US companies may need to provide GDPR rights to all, not just EU citizens
With GDPR implementation just over a week away, a report from US law firm Attorney.IO suggests that rights under the legislation may be available to others besides EU citizens.
Based on the answers 129 law professors gave to questions on the GDPR, it points out that GDPR doesn't just apply to citizens of an EU country. It applies to anyone who at any time set foot in an EU country and transmitted their data to a covered internet company.
So, for example, a US tourist who visits Germany for one day and returns to the US has rights under the law if that person used, say, Facebook while on the trip.
More controversial is that it could be illegal 'national origin discrimination' under US law to give GDPR rights to immigrants from the EU and not to everyone else. The Civil Rights Act of 1964 outlaws discrimination on the basis of race, color, religion, sex, or national origin. It applies in several contexts such as employment and in 'any place of public accommodation.' Few if any internet companies have triggered lawsuits under this public accommodation clause. It has, up to now, been very rare for such organizations to discriminate on such bases.
However, the Americans with Disabilities Act (ADA) includes very similar language. And here there have been high profile cases alleging internet organizations have discriminated against disabled persons by making inaccessible websites and services. If they want to avoid being seen as discriminating against their customers therefore, businesses may need to apply GDPR rules to everyone.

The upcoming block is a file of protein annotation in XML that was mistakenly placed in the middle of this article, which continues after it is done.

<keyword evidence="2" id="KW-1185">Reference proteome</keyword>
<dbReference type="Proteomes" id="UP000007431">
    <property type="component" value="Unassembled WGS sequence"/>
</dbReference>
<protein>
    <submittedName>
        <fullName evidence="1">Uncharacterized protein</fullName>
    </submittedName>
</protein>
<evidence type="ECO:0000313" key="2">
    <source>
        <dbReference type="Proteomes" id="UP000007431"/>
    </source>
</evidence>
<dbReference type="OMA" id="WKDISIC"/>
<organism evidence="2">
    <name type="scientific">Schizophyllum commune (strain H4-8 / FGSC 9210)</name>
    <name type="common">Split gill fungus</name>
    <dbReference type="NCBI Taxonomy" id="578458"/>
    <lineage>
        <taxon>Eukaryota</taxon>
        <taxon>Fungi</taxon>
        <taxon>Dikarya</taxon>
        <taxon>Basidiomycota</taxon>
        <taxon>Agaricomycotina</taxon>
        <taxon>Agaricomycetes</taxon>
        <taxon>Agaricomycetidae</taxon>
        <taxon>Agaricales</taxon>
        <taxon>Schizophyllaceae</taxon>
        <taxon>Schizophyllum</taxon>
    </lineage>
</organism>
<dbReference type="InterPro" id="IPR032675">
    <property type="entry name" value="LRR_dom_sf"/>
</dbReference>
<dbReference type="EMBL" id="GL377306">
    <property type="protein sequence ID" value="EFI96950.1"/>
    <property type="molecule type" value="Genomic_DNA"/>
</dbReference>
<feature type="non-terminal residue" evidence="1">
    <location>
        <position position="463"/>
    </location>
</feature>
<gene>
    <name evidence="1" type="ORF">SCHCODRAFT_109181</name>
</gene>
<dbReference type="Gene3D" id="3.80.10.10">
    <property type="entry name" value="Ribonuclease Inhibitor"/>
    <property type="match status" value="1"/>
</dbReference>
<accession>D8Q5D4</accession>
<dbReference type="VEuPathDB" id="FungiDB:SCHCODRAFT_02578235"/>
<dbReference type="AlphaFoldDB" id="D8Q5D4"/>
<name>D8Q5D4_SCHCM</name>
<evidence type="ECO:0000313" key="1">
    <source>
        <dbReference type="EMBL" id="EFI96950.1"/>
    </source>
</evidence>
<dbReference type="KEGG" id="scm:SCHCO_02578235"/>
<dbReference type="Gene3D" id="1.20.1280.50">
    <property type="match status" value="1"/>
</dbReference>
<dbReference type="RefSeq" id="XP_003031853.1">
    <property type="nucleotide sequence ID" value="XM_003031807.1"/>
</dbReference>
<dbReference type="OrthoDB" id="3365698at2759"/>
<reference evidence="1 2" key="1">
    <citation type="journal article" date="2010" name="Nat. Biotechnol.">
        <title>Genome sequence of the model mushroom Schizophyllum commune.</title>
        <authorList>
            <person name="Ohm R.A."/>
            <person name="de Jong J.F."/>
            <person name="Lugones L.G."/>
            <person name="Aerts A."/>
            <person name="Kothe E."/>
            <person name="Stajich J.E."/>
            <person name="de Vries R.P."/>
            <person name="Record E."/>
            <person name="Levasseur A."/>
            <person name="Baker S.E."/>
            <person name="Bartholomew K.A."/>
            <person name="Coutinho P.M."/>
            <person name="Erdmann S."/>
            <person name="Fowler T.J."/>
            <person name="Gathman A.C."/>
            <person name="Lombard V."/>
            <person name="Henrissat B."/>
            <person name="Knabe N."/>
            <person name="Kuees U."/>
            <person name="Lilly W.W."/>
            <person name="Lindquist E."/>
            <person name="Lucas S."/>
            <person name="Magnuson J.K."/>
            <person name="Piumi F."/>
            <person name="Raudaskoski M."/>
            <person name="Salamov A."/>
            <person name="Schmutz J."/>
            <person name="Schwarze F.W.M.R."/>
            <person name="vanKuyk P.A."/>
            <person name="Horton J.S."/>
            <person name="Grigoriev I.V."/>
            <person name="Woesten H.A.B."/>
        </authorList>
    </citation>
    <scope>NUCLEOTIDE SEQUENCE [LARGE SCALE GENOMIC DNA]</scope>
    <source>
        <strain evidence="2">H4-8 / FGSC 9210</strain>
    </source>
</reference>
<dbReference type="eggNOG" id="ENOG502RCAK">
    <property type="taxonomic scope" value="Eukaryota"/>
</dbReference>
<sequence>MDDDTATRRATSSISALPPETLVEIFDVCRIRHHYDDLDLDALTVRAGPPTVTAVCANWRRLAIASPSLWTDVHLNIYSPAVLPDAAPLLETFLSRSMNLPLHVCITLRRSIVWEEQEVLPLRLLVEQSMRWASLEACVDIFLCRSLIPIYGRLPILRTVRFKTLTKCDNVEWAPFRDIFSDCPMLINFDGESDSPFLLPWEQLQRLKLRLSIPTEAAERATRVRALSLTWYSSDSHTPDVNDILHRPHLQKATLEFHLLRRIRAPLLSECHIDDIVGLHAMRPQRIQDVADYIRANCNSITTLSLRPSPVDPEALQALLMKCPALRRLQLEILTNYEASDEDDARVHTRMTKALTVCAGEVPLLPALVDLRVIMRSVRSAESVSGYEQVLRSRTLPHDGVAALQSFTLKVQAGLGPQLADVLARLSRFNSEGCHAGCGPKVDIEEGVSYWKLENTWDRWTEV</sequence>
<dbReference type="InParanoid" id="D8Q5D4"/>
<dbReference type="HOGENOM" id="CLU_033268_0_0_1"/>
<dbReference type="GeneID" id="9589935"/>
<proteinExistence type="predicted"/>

"Silicon Valley is seriously underestimating the GDPR," says Alex Stern, CEO of Attorney.io. "I've been studying it for years, starting while I was earning my Doctor of Law degree at UC Berkeley. Many wrongly assume they don't need to provide GDPR rights to most US persons."
The report recommends that businesses take a conservative attitude to GDPR as fines of up to four percent of worldwide turnover could bankrupt companies that have high turnover relative to profit. Four percent of Amazon's turnover for example would represent over two years of the company's profit.
You can find out more about the report and what companies need to consider in the light of GDPR on the Attorney.io blog.